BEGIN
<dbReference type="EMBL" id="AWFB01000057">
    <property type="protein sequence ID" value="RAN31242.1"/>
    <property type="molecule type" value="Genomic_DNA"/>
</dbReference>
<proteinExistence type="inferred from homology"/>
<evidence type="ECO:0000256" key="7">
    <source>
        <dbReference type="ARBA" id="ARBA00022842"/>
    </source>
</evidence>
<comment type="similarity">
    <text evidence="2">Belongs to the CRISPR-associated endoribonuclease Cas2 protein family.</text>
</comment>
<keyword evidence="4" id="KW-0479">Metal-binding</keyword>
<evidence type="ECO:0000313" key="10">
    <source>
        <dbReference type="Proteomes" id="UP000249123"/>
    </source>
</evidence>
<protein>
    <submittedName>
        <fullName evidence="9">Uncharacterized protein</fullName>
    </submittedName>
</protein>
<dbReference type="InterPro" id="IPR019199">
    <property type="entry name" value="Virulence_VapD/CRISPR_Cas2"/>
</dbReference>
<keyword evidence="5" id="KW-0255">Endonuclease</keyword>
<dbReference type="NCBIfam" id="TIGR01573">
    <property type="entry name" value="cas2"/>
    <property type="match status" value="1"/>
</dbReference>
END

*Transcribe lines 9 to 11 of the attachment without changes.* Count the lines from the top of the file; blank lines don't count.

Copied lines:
    </source>
</evidence>
<comment type="similarity">